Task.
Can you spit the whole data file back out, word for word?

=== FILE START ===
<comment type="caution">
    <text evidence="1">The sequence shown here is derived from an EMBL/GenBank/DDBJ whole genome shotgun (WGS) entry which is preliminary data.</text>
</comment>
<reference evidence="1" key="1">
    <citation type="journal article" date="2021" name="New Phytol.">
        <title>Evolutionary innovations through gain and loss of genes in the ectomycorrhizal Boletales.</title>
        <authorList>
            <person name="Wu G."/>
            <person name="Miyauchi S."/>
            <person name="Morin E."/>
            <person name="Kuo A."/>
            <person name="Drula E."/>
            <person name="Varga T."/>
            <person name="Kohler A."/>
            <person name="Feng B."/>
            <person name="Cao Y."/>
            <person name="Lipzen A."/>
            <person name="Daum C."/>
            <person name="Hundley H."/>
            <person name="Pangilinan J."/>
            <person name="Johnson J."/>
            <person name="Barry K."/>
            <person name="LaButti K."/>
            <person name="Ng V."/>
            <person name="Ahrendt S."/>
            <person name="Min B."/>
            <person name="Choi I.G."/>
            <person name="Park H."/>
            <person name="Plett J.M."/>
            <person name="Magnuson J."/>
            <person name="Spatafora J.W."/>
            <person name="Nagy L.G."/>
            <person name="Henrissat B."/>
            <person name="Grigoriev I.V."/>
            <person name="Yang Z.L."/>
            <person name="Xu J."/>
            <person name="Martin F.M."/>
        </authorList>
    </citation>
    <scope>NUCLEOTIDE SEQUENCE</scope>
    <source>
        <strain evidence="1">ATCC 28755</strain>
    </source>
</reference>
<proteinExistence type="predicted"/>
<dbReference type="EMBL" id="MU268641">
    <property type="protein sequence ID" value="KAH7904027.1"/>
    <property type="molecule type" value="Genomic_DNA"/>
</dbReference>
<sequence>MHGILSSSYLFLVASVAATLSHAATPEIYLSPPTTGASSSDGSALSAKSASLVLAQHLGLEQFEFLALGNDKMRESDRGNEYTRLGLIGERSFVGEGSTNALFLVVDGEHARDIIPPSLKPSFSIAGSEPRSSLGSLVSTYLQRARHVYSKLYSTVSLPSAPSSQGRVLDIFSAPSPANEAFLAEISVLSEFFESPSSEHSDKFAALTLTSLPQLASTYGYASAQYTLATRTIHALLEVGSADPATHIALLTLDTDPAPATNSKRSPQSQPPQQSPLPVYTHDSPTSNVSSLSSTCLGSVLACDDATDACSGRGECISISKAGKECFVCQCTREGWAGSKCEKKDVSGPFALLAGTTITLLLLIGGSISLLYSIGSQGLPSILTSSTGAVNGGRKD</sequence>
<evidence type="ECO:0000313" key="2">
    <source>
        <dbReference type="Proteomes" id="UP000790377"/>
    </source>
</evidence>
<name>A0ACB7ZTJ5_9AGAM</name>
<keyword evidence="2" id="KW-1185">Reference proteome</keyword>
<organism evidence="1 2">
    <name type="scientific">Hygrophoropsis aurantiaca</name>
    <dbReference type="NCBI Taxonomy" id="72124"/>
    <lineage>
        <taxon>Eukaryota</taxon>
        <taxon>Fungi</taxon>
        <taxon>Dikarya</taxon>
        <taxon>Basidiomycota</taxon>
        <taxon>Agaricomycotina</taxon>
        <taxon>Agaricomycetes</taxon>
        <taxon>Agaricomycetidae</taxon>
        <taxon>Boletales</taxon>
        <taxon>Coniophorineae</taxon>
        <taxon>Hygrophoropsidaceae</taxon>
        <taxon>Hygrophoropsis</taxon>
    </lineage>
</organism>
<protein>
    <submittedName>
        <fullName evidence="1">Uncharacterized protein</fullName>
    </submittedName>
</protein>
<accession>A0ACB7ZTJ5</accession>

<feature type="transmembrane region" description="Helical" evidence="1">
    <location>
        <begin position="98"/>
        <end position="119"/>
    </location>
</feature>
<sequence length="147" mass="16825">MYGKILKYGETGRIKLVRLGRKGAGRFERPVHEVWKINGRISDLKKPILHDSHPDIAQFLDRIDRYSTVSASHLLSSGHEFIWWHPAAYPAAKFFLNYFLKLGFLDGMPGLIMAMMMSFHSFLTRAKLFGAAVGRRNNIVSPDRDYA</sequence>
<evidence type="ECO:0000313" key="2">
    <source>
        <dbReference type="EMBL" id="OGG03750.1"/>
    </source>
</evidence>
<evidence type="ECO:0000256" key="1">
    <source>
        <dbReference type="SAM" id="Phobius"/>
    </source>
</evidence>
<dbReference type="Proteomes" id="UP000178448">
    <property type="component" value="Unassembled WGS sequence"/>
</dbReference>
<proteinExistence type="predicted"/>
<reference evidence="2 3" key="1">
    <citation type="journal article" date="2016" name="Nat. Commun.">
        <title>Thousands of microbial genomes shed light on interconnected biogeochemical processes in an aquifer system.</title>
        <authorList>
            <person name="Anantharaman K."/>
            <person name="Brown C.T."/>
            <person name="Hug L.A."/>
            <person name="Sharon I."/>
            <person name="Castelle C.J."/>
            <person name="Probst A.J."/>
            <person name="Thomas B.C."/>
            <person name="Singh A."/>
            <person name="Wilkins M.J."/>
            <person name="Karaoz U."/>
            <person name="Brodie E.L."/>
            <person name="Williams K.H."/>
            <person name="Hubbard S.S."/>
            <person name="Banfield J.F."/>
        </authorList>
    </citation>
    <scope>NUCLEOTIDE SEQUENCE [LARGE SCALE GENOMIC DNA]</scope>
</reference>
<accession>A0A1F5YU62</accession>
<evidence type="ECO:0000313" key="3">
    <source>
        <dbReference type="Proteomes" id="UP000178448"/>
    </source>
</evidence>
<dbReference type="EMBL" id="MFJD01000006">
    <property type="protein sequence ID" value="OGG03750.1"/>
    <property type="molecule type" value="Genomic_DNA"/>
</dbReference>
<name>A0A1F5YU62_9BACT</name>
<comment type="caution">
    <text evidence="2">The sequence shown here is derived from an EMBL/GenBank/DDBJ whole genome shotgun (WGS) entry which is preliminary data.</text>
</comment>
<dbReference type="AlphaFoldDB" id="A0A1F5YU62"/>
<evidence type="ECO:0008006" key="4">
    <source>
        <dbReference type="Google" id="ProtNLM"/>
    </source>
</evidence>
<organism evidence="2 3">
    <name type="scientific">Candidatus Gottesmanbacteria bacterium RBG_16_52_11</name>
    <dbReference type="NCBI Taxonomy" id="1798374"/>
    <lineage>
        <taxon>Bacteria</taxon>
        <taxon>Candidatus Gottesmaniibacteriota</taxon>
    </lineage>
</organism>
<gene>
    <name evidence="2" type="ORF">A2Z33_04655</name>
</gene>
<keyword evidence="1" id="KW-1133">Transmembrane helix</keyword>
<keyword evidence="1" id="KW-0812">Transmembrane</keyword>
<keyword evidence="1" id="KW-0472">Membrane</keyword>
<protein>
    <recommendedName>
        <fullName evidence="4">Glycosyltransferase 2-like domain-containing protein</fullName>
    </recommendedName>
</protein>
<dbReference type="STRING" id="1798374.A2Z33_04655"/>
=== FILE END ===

<comment type="caution">
    <text evidence="1">The sequence shown here is derived from an EMBL/GenBank/DDBJ whole genome shotgun (WGS) entry which is preliminary data.</text>
</comment>
<reference evidence="1" key="1">
    <citation type="journal article" date="2021" name="New Phytol.">
        <title>Evolutionary innovations through gain and loss of genes in the ectomycorrhizal Boletales.</title>
        <authorList>
            <person name="Wu G."/>
            <person name="Miyauchi S."/>
            <person name="Morin E."/>
            <person name="Kuo A."/>
            <person name="Drula E."/>
            <person name="Varga T."/>
            <person name="Kohler A."/>
            <person name="Feng B."/>
            <person name="Cao Y."/>
            <person name="Lipzen A."/>
            <person name="Daum C."/>
            <person name="Hundley H."/>
            <person name="Pangilinan J."/>
            <person name="Johnson J."/>
            <person name="Barry K."/>
            <person name="LaButti K."/>
            <person name="Ng V."/>
            <person name="Ahrendt S."/>
            <person name="Min B."/>
            <person name="Choi I.G."/>
            <person name="Park H."/>
            <person name="Plett J.M."/>
            <person name="Magnuson J."/>
            <person name="Spatafora J.W."/>
            <person name="Nagy L.G."/>
            <person name="Henrissat B."/>
            <person name="Grigoriev I.V."/>
            <person name="Yang Z.L."/>
            <person name="Xu J."/>
            <person name="Martin F.M."/>
        </authorList>
    </citation>
    <scope>NUCLEOTIDE SEQUENCE</scope>
    <source>
        <strain evidence="1">ATCC 28755</strain>
    </source>
</reference>
<proteinExistence type="predicted"/>
<dbReference type="EMBL" id="MU268641">
    <property type="protein sequence ID" value="KAH7904027.1"/>
    <property type="molecule type" value="Genomic_DNA"/>
</dbReference>
<sequence>MHGILSSSYLFLVASVAATLSHAATPEIYLSPPTTGASSSDGSALSAKSASLVLAQHLGLEQFEFLALGNDKMRESDRGNEYTRLGLIGERSFVGEGSTNALFLVVDGEHARDIIPPSLKPSFSIAGSEPRSSLGSLVSTYLQRARHVYSKLYSTVSLPSAPSSQGRVLDIFSAPSPANEAFLAEISVLSEFFESPSSEHSDKFAALTLTSLPQLASTYGYASAQYTLATRTIHALLEVGSADPATHIALLTLDTDPAPATNSKRSPQSQPPQQSPLPVYTHDSPTSNVSSLSSTCLGSVLACDDATDACSGRGECISISKAGKECFVCQCTREGWAGSKCEKKDVSGPFALLAGTTITLLLLIGGSISLLYSIGSQGLPSILTSSTGAVNGGRKD</sequence>
<evidence type="ECO:0000313" key="2">
    <source>
        <dbReference type="Proteomes" id="UP000790377"/>
    </source>
</evidence>
<name>A0ACB7ZTJ5_9AGAM</name>
<keyword evidence="2" id="KW-1185">Reference proteome</keyword>
<organism evidence="1 2">
    <name type="scientific">Hygrophoropsis aurantiaca</name>
    <dbReference type="NCBI Taxonomy" id="72124"/>
    <lineage>
        <taxon>Eukaryota</taxon>
        <taxon>Fungi</taxon>
        <taxon>Dikarya</taxon>
        <taxon>Basidiomycota</taxon>
        <taxon>Agaricomycotina</taxon>
        <taxon>Agaricomycetes</taxon>
        <taxon>Agaricomycetidae</taxon>
        <taxon>Boletales</taxon>
        <taxon>Coniophorineae</taxon>
        <taxon>Hygrophoropsidaceae</taxon>
        <taxon>Hygrophoropsis</taxon>
    </lineage>
</organism>
<protein>
    <submittedName>
        <fullName evidence="1">Uncharacterized protein</fullName>
    </submittedName>
</protein>
<accession>A0ACB7ZTJ5</accession>

<feature type="transmembrane region" description="Helical" evidence="1">
    <location>
        <begin position="98"/>
        <end position="119"/>
    </location>
</feature>
<sequence length="147" mass="16825">MYGKILKYGETGRIKLVRLGRKGAGRFERPVHEVWKINGRISDLKKPILHDSHPDIAQFLDRIDRYSTVSASHLLSSGHEFIWWHPAAYPAAKFFLNYFLKLGFLDGMPGLIMAMMMSFHSFLTRAKLFGAAVGRRNNIVSPDRDYA</sequence>
<evidence type="ECO:0000313" key="2">
    <source>
        <dbReference type="EMBL" id="OGG03750.1"/>
    </source>
</evidence>
<evidence type="ECO:0000256" key="1">
    <source>
        <dbReference type="SAM" id="Phobius"/>
    </source>
</evidence>
<dbReference type="Proteomes" id="UP000178448">
    <property type="component" value="Unassembled WGS sequence"/>
</dbReference>
<proteinExistence type="predicted"/>
<reference evidence="2 3" key="1">
    <citation type="journal article" date="2016" name="Nat. Commun.">
        <title>Thousands of microbial genomes shed light on interconnected biogeochemical processes in an aquifer system.</title>
        <authorList>
            <person name="Anantharaman K."/>
            <person name="Brown C.T."/>
            <person name="Hug L.A."/>
            <person name="Sharon I."/>
            <person name="Castelle C.J."/>
            <person name="Probst A.J."/>
            <person name="Thomas B.C."/>
            <person name="Singh A."/>
            <person name="Wilkins M.J."/>
            <person name="Karaoz U."/>
            <person name="Brodie E.L."/>
            <person name="Williams K.H."/>
            <person name="Hubbard S.S."/>
            <person name="Banfield J.F."/>
        </authorList>
    </citation>
    <scope>NUCLEOTIDE SEQUENCE [LARGE SCALE GENOMIC DNA]</scope>
</reference>
<accession>A0A1F5YU62</accession>
<evidence type="ECO:0000313" key="3">
    <source>
        <dbReference type="Proteomes" id="UP000178448"/>
    </source>
</evidence>
<dbReference type="EMBL" id="MFJD01000006">
    <property type="protein sequence ID" value="OGG03750.1"/>
    <property type="molecule type" value="Genomic_DNA"/>
</dbReference>
<name>A0A1F5YU62_9BACT</name>
<comment type="caution">
    <text evidence="2">The sequence shown here is derived from an EMBL/GenBank/DDBJ whole genome shotgun (WGS) entry which is preliminary data.</text>
</comment>
<dbReference type="AlphaFoldDB" id="A0A1F5YU62"/>
<evidence type="ECO:0008006" key="4">
    <source>
        <dbReference type="Google" id="ProtNLM"/>
    </source>
</evidence>
<organism evidence="2 3">
    <name type="scientific">Candidatus Gottesmanbacteria bacterium RBG_16_52_11</name>
    <dbReference type="NCBI Taxonomy" id="1798374"/>
    <lineage>
        <taxon>Bacteria</taxon>
        <taxon>Candidatus Gottesmaniibacteriota</taxon>
    </lineage>
</organism>
<gene>
    <name evidence="2" type="ORF">A2Z33_04655</name>
</gene>
<keyword evidence="1" id="KW-1133">Transmembrane helix</keyword>
<keyword evidence="1" id="KW-0812">Transmembrane</keyword>
<keyword evidence="1" id="KW-0472">Membrane</keyword>
<protein>
    <recommendedName>
        <fullName evidence="4">Glycosyltransferase 2-like domain-containing protein</fullName>
    </recommendedName>
</protein>
<dbReference type="STRING" id="1798374.A2Z33_04655"/>